That rig really does not make a lot of sense for a boat like the Mac 26s. When you look at how that rig works, you would want to engineer the boat for that rig from scratch rather than add it after the fact, since, the tripod puts a lot of compression at the rail and stem, which normally only deal with tension, and a huge amount of tension, somewhere forward of the normal mast step, where the boat normally deals with compression.
While there are some theoretical advantages to Lateen sails for reaching, as you might do on the Nile, and the Lateen was one of the first western rigs which could go to windward, they offer few, if any real advantages over your existing rig.
There is a lot of weight and windage to combination of the tripod and with yard (the traditional name for what the call a luff spar) raised. This woud limit your ability to go to windward and would mean more heeling. That kind of windage forward means that the boat would be more likely to kite around on the anchor, heel at the dock and generally behave badly with the sails down. You might be able to lower the yard, but raising and lowering the yard in a breeze would be trickly as you would have this uncontrolled spar whipping back and forth.
Another issue that is true of most lateen rigs is that they do not go to weather well unless you can control the leech of the sail. (more below) In this case, trying to control leech tension would place a huge bending load on the boom, but at least in the prototype the boom does not appear to be shaped for that kind of bending loads. Running and jibing you would have to be careful not to damage the yard and boom on the tripod.
On a lateen rig, in heavy air the leech needs to be controlled in order to go to windward or reduce heeling. In small boats, the sheet creates the necessary tension when beating by working against the halyard. But in smaller boats, since there is no way to control twist when close or beam reaching all you can do is end up hiking hard. That is not a great strategy for a small cruising boat. But with the absense of a vang, it is not clear how you would control the leech. If the deck swivel is adjustible (like a vang) and the boom were stiff enough, it might be possible to play the deck swivel tension and control leech tension. But as mentioned above, looking at the photo's, the boom does not appear to stout enough to act in that manner. The long yard would also make luff tension difficult to maintain as flexure would ease the halyard. A loose luff would allow the camber to move aft in the sail.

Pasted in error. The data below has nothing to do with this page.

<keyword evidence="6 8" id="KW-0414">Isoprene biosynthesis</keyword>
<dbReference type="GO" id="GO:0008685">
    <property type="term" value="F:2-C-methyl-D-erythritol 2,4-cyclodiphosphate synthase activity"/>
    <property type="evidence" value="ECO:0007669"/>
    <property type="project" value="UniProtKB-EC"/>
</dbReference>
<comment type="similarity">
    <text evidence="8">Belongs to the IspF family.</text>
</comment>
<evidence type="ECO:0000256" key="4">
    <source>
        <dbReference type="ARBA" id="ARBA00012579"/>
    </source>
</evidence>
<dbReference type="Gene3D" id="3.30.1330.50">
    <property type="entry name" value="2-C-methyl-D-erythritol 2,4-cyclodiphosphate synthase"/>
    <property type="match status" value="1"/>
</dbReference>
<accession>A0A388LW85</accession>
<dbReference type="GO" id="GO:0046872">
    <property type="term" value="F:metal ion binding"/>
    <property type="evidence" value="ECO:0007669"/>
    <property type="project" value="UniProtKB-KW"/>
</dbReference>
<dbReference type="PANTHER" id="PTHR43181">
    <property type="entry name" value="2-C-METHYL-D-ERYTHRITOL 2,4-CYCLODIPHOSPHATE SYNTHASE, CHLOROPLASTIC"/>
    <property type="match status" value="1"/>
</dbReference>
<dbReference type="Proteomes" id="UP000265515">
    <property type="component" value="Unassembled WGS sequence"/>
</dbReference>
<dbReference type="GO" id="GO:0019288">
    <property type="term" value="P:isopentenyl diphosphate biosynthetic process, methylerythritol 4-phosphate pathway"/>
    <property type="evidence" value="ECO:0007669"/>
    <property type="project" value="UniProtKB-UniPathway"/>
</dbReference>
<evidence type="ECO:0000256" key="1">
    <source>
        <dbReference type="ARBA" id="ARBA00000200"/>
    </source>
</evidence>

I understand that the flying lateen is intended to have in-spar furling, but looking at the rig proportions, it does not appear that it could be reefed in a manner which would result in a good heavy air sail shape and allow proper balance. In conventional sloop rig, you start by reefing the mainsail which helps control weather helm, but at some point you need to also reduce the jib size which keeps the boat balanced. With the rig, as you reef the center of effort is moving forward with no way to keep in in balance. Without being able to move the center of effort aft, the boat is highly likely to develop a lee-helm, which is very dangerous in gusty conditions.
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Curmudgeon at Large- and rhinestone in the rough, sailing my Farr 11.6 on the Chesapeake Bay and part-time purveyor of marine supplies